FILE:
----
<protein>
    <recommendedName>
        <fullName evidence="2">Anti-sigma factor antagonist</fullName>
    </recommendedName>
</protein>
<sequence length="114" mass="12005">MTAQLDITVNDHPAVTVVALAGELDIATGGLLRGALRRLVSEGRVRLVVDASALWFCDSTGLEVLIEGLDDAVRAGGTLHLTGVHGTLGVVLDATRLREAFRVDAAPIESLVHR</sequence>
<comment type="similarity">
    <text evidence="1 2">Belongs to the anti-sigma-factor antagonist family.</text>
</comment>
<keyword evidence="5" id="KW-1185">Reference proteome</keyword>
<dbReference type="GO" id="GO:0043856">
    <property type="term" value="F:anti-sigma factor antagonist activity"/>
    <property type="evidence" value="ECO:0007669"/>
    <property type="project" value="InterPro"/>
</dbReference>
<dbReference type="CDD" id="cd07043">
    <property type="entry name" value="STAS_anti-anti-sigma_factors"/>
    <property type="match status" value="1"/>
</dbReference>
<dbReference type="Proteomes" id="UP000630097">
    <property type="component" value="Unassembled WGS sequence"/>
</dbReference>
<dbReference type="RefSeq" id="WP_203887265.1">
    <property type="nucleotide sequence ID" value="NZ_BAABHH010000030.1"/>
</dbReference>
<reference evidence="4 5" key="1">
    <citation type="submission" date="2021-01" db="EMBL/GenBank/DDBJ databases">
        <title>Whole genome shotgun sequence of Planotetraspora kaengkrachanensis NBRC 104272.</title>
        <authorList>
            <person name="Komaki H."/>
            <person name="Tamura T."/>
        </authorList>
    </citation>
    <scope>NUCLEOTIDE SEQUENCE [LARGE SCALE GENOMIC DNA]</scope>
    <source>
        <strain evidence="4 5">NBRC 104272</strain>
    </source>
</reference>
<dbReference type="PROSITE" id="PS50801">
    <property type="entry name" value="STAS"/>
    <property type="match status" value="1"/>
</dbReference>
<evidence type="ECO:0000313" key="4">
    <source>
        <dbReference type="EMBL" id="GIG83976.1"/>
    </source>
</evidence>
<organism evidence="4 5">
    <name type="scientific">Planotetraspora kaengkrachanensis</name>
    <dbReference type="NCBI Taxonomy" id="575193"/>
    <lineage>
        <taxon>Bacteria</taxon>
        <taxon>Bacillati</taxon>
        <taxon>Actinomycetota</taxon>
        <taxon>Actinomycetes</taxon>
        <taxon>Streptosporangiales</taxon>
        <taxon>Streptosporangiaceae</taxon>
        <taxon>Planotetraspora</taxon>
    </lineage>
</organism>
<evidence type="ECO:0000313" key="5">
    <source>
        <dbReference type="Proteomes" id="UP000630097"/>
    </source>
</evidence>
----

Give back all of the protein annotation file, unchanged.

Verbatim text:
<protein>
    <recommendedName>
        <fullName evidence="2">Anti-sigma factor antagonist</fullName>
    </recommendedName>
</protein>
<sequence length="114" mass="12005">MTAQLDITVNDHPAVTVVALAGELDIATGGLLRGALRRLVSEGRVRLVVDASALWFCDSTGLEVLIEGLDDAVRAGGTLHLTGVHGTLGVVLDATRLREAFRVDAAPIESLVHR</sequence>
<comment type="similarity">
    <text evidence="1 2">Belongs to the anti-sigma-factor antagonist family.</text>
</comment>
<keyword evidence="5" id="KW-1185">Reference proteome</keyword>
<dbReference type="GO" id="GO:0043856">
    <property type="term" value="F:anti-sigma factor antagonist activity"/>
    <property type="evidence" value="ECO:0007669"/>
    <property type="project" value="InterPro"/>
</dbReference>
<dbReference type="CDD" id="cd07043">
    <property type="entry name" value="STAS_anti-anti-sigma_factors"/>
    <property type="match status" value="1"/>
</dbReference>
<dbReference type="Proteomes" id="UP000630097">
    <property type="component" value="Unassembled WGS sequence"/>
</dbReference>
<dbReference type="RefSeq" id="WP_203887265.1">
    <property type="nucleotide sequence ID" value="NZ_BAABHH010000030.1"/>
</dbReference>
<reference evidence="4 5" key="1">
    <citation type="submission" date="2021-01" db="EMBL/GenBank/DDBJ databases">
        <title>Whole genome shotgun sequence of Planotetraspora kaengkrachanensis NBRC 104272.</title>
        <authorList>
            <person name="Komaki H."/>
            <person name="Tamura T."/>
        </authorList>
    </citation>
    <scope>NUCLEOTIDE SEQUENCE [LARGE SCALE GENOMIC DNA]</scope>
    <source>
        <strain evidence="4 5">NBRC 104272</strain>
    </source>
</reference>
<dbReference type="PROSITE" id="PS50801">
    <property type="entry name" value="STAS"/>
    <property type="match status" value="1"/>
</dbReference>
<evidence type="ECO:0000313" key="4">
    <source>
        <dbReference type="EMBL" id="GIG83976.1"/>
    </source>
</evidence>
<organism evidence="4 5">
    <name type="scientific">Planotetraspora kaengkrachanensis</name>
    <dbReference type="NCBI Taxonomy" id="575193"/>
    <lineage>
        <taxon>Bacteria</taxon>
        <taxon>Bacillati</taxon>
        <taxon>Actinomycetota</taxon>
        <taxon>Actinomycetes</taxon>
        <taxon>Streptosporangiales</taxon>
        <taxon>Streptosporangiaceae</taxon>
        <taxon>Planotetraspora</taxon>
    </lineage>
</organism>
<evidence type="ECO:0000313" key="5">
    <source>
        <dbReference type="Proteomes" id="UP000630097"/>
    </source>
</evidence>